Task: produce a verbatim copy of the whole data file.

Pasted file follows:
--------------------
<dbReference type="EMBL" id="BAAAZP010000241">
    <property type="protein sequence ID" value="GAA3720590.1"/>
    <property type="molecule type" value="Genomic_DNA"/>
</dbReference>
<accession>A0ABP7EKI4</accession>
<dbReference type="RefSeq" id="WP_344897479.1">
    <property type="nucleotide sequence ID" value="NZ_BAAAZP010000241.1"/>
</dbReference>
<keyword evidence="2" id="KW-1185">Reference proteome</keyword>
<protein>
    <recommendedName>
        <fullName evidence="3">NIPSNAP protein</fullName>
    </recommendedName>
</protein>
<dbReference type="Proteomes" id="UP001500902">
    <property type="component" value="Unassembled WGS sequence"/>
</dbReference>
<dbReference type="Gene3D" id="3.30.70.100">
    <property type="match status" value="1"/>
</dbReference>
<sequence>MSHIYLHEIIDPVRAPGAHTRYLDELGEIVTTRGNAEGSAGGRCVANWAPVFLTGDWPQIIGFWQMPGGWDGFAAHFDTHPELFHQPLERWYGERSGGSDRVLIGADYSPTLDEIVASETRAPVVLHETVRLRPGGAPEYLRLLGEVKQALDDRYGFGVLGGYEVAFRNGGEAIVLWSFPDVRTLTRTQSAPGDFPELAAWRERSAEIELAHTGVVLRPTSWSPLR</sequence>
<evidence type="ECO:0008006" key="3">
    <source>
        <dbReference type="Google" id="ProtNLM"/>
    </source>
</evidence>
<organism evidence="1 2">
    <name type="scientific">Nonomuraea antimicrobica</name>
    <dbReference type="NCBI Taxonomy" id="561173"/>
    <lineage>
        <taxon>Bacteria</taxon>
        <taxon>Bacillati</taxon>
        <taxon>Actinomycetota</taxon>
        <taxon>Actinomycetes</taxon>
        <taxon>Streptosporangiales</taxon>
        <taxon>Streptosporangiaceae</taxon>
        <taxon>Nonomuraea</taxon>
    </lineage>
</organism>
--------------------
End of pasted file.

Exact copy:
<dbReference type="EMBL" id="BAAAZP010000241">
    <property type="protein sequence ID" value="GAA3720590.1"/>
    <property type="molecule type" value="Genomic_DNA"/>
</dbReference>
<accession>A0ABP7EKI4</accession>
<dbReference type="RefSeq" id="WP_344897479.1">
    <property type="nucleotide sequence ID" value="NZ_BAAAZP010000241.1"/>
</dbReference>
<keyword evidence="2" id="KW-1185">Reference proteome</keyword>
<protein>
    <recommendedName>
        <fullName evidence="3">NIPSNAP protein</fullName>
    </recommendedName>
</protein>
<dbReference type="Proteomes" id="UP001500902">
    <property type="component" value="Unassembled WGS sequence"/>
</dbReference>
<dbReference type="Gene3D" id="3.30.70.100">
    <property type="match status" value="1"/>
</dbReference>
<sequence>MSHIYLHEIIDPVRAPGAHTRYLDELGEIVTTRGNAEGSAGGRCVANWAPVFLTGDWPQIIGFWQMPGGWDGFAAHFDTHPELFHQPLERWYGERSGGSDRVLIGADYSPTLDEIVASETRAPVVLHETVRLRPGGAPEYLRLLGEVKQALDDRYGFGVLGGYEVAFRNGGEAIVLWSFPDVRTLTRTQSAPGDFPELAAWRERSAEIELAHTGVVLRPTSWSPLR</sequence>
<evidence type="ECO:0008006" key="3">
    <source>
        <dbReference type="Google" id="ProtNLM"/>
    </source>
</evidence>
<organism evidence="1 2">
    <name type="scientific">Nonomuraea antimicrobica</name>
    <dbReference type="NCBI Taxonomy" id="561173"/>
    <lineage>
        <taxon>Bacteria</taxon>
        <taxon>Bacillati</taxon>
        <taxon>Actinomycetota</taxon>
        <taxon>Actinomycetes</taxon>
        <taxon>Streptosporangiales</taxon>
        <taxon>Streptosporangiaceae</taxon>
        <taxon>Nonomuraea</taxon>
    </lineage>
</organism>